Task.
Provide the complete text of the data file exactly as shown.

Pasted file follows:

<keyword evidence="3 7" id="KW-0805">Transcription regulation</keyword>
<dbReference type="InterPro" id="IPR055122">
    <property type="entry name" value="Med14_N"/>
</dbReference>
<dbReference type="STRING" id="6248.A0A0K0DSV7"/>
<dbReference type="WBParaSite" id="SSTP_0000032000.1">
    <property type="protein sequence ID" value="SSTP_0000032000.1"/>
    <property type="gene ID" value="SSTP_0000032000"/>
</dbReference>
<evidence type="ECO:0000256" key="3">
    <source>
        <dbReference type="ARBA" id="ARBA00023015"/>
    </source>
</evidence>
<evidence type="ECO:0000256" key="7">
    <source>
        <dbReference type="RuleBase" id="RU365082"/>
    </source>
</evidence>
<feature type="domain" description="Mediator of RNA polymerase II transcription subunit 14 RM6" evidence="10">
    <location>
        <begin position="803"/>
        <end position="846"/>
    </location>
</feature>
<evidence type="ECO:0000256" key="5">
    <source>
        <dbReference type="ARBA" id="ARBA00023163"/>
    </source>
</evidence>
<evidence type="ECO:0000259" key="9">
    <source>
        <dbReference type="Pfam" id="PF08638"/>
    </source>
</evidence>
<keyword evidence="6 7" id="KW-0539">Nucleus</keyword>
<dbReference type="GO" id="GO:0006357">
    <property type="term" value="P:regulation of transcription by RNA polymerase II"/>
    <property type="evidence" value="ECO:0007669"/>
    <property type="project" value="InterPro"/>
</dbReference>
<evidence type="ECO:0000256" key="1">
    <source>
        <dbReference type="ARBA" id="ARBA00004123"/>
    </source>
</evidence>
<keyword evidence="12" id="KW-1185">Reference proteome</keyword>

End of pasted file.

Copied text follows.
<keyword evidence="3 7" id="KW-0805">Transcription regulation</keyword>
<dbReference type="InterPro" id="IPR055122">
    <property type="entry name" value="Med14_N"/>
</dbReference>
<dbReference type="STRING" id="6248.A0A0K0DSV7"/>
<dbReference type="WBParaSite" id="SSTP_0000032000.1">
    <property type="protein sequence ID" value="SSTP_0000032000.1"/>
    <property type="gene ID" value="SSTP_0000032000"/>
</dbReference>
<evidence type="ECO:0000256" key="3">
    <source>
        <dbReference type="ARBA" id="ARBA00023015"/>
    </source>
</evidence>
<evidence type="ECO:0000256" key="7">
    <source>
        <dbReference type="RuleBase" id="RU365082"/>
    </source>
</evidence>
<feature type="domain" description="Mediator of RNA polymerase II transcription subunit 14 RM6" evidence="10">
    <location>
        <begin position="803"/>
        <end position="846"/>
    </location>
</feature>
<evidence type="ECO:0000256" key="5">
    <source>
        <dbReference type="ARBA" id="ARBA00023163"/>
    </source>
</evidence>
<evidence type="ECO:0000259" key="9">
    <source>
        <dbReference type="Pfam" id="PF08638"/>
    </source>
</evidence>
<keyword evidence="6 7" id="KW-0539">Nucleus</keyword>
<dbReference type="GO" id="GO:0006357">
    <property type="term" value="P:regulation of transcription by RNA polymerase II"/>
    <property type="evidence" value="ECO:0007669"/>
    <property type="project" value="InterPro"/>
</dbReference>
<evidence type="ECO:0000256" key="1">
    <source>
        <dbReference type="ARBA" id="ARBA00004123"/>
    </source>
</evidence>
<keyword evidence="12" id="KW-1185">Reference proteome</keyword>